setting forth the truth plainly, contrasts with both a distorted message, and hidden, secret motives.
When we share the gospel of Jesus with someone, what we have to offer them is the truth, not some watered-down sub-standard, politically correct, alternative message intended to make Jesus more appealing to people, or more tolerable in a pluralistic society.
And it’s set forth plainly;, there’s no question about our motives, no reason for the friends or family of the person we’re speaking with to worry about our intentions.
We don’t try and exert influence,
We don’t even try to change behaviour,
We just speak plainly.
And when Paul speaks of the truth, he doesn’t just mean true things. “You’ve got a funny-shaped head” or something, it might be true! He means the gospel message that we’ve already talked about, that he explains in verses 4 to 6, Jesus as Lord, Jesus as God’s glory displayed.
But perhaps most importantly, I think setting forth the truth plainly means there’s no particular formula, no exact pattern of words that must be used if we’re to speak the gospel truthfully.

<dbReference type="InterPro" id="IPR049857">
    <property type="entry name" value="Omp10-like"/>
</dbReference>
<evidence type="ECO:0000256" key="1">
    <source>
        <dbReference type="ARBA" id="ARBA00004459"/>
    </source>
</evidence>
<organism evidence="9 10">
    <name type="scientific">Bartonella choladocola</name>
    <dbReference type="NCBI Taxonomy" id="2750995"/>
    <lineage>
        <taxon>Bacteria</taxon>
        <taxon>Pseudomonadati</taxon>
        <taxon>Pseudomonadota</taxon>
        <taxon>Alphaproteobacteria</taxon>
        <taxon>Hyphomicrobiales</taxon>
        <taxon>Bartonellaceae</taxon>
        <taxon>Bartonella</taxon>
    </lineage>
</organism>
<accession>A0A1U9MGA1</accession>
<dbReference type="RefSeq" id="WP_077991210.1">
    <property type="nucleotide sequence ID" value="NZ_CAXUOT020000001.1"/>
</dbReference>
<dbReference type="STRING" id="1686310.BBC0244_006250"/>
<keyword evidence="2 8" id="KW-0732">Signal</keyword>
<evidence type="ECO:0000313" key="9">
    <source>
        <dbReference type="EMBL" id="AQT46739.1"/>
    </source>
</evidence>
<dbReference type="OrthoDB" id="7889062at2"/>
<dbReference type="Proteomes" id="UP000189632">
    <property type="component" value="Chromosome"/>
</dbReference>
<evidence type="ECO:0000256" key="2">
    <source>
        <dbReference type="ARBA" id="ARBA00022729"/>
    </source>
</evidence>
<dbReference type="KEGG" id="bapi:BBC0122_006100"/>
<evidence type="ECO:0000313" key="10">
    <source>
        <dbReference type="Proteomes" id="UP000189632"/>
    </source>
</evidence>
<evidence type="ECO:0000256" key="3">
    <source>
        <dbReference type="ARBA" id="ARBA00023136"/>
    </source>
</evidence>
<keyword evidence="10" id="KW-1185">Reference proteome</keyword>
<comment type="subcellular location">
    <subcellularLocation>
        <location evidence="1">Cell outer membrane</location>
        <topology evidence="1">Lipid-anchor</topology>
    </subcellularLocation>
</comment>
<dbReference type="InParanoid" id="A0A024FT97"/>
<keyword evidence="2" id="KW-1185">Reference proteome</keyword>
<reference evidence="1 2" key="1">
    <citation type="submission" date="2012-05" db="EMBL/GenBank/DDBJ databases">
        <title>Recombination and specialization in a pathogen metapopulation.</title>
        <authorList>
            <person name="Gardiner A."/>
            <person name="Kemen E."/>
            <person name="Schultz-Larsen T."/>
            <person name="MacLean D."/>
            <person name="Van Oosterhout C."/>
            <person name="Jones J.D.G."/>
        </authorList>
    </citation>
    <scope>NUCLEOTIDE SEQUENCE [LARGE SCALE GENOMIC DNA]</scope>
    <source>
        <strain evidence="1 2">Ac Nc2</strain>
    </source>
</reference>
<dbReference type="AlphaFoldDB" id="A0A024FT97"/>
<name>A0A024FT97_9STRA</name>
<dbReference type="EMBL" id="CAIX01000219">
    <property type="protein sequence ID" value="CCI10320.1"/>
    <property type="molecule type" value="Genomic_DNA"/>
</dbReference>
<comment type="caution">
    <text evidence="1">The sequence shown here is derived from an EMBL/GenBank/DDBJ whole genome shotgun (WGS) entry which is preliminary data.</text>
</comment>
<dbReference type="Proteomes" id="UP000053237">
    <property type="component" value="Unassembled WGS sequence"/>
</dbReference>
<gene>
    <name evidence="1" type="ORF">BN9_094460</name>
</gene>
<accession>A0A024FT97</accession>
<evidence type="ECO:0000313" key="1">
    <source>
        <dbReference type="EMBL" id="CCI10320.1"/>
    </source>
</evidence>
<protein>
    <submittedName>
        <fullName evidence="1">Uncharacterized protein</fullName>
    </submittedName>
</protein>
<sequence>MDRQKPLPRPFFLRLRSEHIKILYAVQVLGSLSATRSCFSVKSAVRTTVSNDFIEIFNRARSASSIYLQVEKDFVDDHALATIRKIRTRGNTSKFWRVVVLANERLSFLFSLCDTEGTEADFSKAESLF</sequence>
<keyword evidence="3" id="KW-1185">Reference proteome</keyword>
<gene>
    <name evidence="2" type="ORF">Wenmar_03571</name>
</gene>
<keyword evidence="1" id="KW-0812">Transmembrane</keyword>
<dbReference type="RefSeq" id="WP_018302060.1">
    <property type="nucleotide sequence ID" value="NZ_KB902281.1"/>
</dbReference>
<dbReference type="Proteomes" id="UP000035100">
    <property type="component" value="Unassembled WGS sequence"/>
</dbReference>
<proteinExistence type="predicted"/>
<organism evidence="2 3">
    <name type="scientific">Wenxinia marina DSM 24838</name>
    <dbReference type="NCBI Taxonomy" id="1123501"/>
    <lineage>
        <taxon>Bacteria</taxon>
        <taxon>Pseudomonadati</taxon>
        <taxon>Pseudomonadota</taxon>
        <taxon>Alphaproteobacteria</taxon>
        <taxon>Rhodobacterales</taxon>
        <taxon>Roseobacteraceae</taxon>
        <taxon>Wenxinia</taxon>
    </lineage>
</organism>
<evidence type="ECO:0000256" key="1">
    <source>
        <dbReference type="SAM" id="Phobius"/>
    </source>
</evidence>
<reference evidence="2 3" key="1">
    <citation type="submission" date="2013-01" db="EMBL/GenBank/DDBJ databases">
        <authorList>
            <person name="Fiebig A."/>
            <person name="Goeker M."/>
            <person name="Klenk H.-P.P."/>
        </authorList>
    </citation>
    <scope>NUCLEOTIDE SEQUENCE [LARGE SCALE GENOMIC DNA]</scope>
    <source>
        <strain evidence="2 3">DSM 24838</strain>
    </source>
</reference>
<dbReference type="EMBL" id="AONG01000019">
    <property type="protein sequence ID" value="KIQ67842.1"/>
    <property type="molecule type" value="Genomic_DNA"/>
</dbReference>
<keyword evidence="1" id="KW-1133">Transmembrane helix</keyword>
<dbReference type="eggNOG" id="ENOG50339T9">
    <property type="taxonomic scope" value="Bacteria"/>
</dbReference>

It’s plain. We can speak without embellishment, without formula.
There are some religions which teach that you’ve got to get all the words right,
All the names for God memorised, if you’re to have any hope of relating to God.
Christian evangelism, is just talking normally!
setting forth the truth plainly
Certainly there are outlines you can learn to help you remember what you want to say! 2 Ways to Live is a helpful one.
And if something like that helps you remember the message of Jesus as Lord, then please make use of it! Learn it!
But it doesn’t make your words evangelistic in a way that an ordinary conversation about Jesus isn’t.
I want us to feel freed and encouraged by this; setting forth the truth plainly.
See, if you can speak,
And if you’re a Christian,
You possess both the qualifications for being able to do evangelism!
If you’re a Christian you’ve understood the truth,
You’ve understood that Jesus is Lord,
You’re in relationship with God through Jesus,
You know that Jesus died, showing God’s glory, bringing you to God.
All you need to do is speak of that to someone else and you’re doing evangelism!
Evangelism is something that can happen in any regular conversation,
In any discussion over coffee, around a table, standing around a barbeque.
setting forth the truth plainly.
Evangelism is a spiritual battle (v 3 – 4)
And so let me finish with one more encouragement. When we do evangelism, when we speak of the good news of Jesus, we’re engaged in a spiritual battle.